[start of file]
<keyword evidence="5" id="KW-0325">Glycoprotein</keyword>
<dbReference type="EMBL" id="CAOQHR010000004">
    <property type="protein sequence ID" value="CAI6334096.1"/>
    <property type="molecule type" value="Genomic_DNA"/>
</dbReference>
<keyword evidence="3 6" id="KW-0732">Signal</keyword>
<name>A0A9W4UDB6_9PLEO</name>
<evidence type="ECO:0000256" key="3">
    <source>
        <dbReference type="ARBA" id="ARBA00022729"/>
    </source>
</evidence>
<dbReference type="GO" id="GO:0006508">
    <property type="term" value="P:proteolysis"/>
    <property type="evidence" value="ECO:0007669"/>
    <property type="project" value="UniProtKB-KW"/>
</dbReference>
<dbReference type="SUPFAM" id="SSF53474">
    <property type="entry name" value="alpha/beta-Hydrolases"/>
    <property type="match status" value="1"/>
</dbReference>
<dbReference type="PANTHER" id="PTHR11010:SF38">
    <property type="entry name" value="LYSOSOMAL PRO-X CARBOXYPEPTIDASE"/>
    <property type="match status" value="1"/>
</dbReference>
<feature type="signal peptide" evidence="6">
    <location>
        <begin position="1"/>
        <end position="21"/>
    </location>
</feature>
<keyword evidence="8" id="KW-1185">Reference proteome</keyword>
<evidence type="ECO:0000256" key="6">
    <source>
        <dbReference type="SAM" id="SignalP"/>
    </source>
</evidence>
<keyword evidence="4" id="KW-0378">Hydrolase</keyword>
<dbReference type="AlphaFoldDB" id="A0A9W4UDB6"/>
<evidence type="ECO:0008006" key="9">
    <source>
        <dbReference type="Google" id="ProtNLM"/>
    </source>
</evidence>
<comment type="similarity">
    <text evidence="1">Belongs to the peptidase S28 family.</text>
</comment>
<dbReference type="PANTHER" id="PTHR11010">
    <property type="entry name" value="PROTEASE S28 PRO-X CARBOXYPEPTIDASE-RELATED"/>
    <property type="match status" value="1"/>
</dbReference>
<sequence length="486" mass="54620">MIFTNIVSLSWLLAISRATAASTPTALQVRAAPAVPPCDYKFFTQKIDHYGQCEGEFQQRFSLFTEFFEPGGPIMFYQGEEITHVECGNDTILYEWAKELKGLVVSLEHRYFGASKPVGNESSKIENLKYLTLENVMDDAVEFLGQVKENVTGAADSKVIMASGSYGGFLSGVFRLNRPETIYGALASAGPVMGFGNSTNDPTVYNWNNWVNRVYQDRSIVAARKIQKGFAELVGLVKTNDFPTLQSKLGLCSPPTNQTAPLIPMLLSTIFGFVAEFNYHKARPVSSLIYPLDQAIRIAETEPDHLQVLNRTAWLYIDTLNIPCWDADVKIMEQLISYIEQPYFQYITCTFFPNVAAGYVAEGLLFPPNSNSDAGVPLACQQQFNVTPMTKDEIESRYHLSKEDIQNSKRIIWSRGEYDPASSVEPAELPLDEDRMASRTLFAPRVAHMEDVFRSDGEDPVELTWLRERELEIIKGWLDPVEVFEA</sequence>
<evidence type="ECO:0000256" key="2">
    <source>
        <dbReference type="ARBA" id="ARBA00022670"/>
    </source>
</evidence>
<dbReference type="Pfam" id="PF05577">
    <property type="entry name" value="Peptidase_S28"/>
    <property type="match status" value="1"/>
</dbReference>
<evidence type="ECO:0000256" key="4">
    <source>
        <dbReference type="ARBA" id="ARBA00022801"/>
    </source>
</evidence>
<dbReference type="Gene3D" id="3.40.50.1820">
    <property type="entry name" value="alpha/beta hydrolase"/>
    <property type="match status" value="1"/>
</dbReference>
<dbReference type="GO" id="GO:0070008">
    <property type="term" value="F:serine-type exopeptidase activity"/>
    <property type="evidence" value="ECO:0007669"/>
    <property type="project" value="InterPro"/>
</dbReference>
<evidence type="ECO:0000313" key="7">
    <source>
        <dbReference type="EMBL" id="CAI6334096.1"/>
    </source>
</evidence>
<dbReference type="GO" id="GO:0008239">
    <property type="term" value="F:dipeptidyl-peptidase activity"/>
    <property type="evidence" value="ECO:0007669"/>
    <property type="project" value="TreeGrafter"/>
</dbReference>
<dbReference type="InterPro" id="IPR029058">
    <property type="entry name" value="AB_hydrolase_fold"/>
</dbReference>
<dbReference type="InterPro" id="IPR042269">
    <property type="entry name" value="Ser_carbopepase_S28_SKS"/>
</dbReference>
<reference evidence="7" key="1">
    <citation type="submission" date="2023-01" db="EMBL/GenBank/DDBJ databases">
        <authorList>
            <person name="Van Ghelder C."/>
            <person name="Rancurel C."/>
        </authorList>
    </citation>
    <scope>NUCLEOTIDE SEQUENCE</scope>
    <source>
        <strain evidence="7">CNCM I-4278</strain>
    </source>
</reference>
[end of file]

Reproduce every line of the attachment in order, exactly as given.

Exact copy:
<keyword evidence="5" id="KW-0325">Glycoprotein</keyword>
<dbReference type="EMBL" id="CAOQHR010000004">
    <property type="protein sequence ID" value="CAI6334096.1"/>
    <property type="molecule type" value="Genomic_DNA"/>
</dbReference>
<keyword evidence="3 6" id="KW-0732">Signal</keyword>
<name>A0A9W4UDB6_9PLEO</name>
<evidence type="ECO:0000256" key="3">
    <source>
        <dbReference type="ARBA" id="ARBA00022729"/>
    </source>
</evidence>
<dbReference type="GO" id="GO:0006508">
    <property type="term" value="P:proteolysis"/>
    <property type="evidence" value="ECO:0007669"/>
    <property type="project" value="UniProtKB-KW"/>
</dbReference>
<dbReference type="SUPFAM" id="SSF53474">
    <property type="entry name" value="alpha/beta-Hydrolases"/>
    <property type="match status" value="1"/>
</dbReference>
<dbReference type="PANTHER" id="PTHR11010:SF38">
    <property type="entry name" value="LYSOSOMAL PRO-X CARBOXYPEPTIDASE"/>
    <property type="match status" value="1"/>
</dbReference>
<feature type="signal peptide" evidence="6">
    <location>
        <begin position="1"/>
        <end position="21"/>
    </location>
</feature>
<keyword evidence="8" id="KW-1185">Reference proteome</keyword>
<evidence type="ECO:0000256" key="6">
    <source>
        <dbReference type="SAM" id="SignalP"/>
    </source>
</evidence>
<keyword evidence="4" id="KW-0378">Hydrolase</keyword>
<dbReference type="AlphaFoldDB" id="A0A9W4UDB6"/>
<evidence type="ECO:0008006" key="9">
    <source>
        <dbReference type="Google" id="ProtNLM"/>
    </source>
</evidence>
<comment type="similarity">
    <text evidence="1">Belongs to the peptidase S28 family.</text>
</comment>
<dbReference type="PANTHER" id="PTHR11010">
    <property type="entry name" value="PROTEASE S28 PRO-X CARBOXYPEPTIDASE-RELATED"/>
    <property type="match status" value="1"/>
</dbReference>
<sequence length="486" mass="54620">MIFTNIVSLSWLLAISRATAASTPTALQVRAAPAVPPCDYKFFTQKIDHYGQCEGEFQQRFSLFTEFFEPGGPIMFYQGEEITHVECGNDTILYEWAKELKGLVVSLEHRYFGASKPVGNESSKIENLKYLTLENVMDDAVEFLGQVKENVTGAADSKVIMASGSYGGFLSGVFRLNRPETIYGALASAGPVMGFGNSTNDPTVYNWNNWVNRVYQDRSIVAARKIQKGFAELVGLVKTNDFPTLQSKLGLCSPPTNQTAPLIPMLLSTIFGFVAEFNYHKARPVSSLIYPLDQAIRIAETEPDHLQVLNRTAWLYIDTLNIPCWDADVKIMEQLISYIEQPYFQYITCTFFPNVAAGYVAEGLLFPPNSNSDAGVPLACQQQFNVTPMTKDEIESRYHLSKEDIQNSKRIIWSRGEYDPASSVEPAELPLDEDRMASRTLFAPRVAHMEDVFRSDGEDPVELTWLRERELEIIKGWLDPVEVFEA</sequence>
<evidence type="ECO:0000256" key="2">
    <source>
        <dbReference type="ARBA" id="ARBA00022670"/>
    </source>
</evidence>
<dbReference type="Pfam" id="PF05577">
    <property type="entry name" value="Peptidase_S28"/>
    <property type="match status" value="1"/>
</dbReference>
<evidence type="ECO:0000256" key="4">
    <source>
        <dbReference type="ARBA" id="ARBA00022801"/>
    </source>
</evidence>
<dbReference type="Gene3D" id="3.40.50.1820">
    <property type="entry name" value="alpha/beta hydrolase"/>
    <property type="match status" value="1"/>
</dbReference>
<dbReference type="GO" id="GO:0070008">
    <property type="term" value="F:serine-type exopeptidase activity"/>
    <property type="evidence" value="ECO:0007669"/>
    <property type="project" value="InterPro"/>
</dbReference>
<evidence type="ECO:0000313" key="7">
    <source>
        <dbReference type="EMBL" id="CAI6334096.1"/>
    </source>
</evidence>
<dbReference type="GO" id="GO:0008239">
    <property type="term" value="F:dipeptidyl-peptidase activity"/>
    <property type="evidence" value="ECO:0007669"/>
    <property type="project" value="TreeGrafter"/>
</dbReference>
<dbReference type="InterPro" id="IPR029058">
    <property type="entry name" value="AB_hydrolase_fold"/>
</dbReference>
<dbReference type="InterPro" id="IPR042269">
    <property type="entry name" value="Ser_carbopepase_S28_SKS"/>
</dbReference>
<reference evidence="7" key="1">
    <citation type="submission" date="2023-01" db="EMBL/GenBank/DDBJ databases">
        <authorList>
            <person name="Van Ghelder C."/>
            <person name="Rancurel C."/>
        </authorList>
    </citation>
    <scope>NUCLEOTIDE SEQUENCE</scope>
    <source>
        <strain evidence="7">CNCM I-4278</strain>
    </source>
</reference>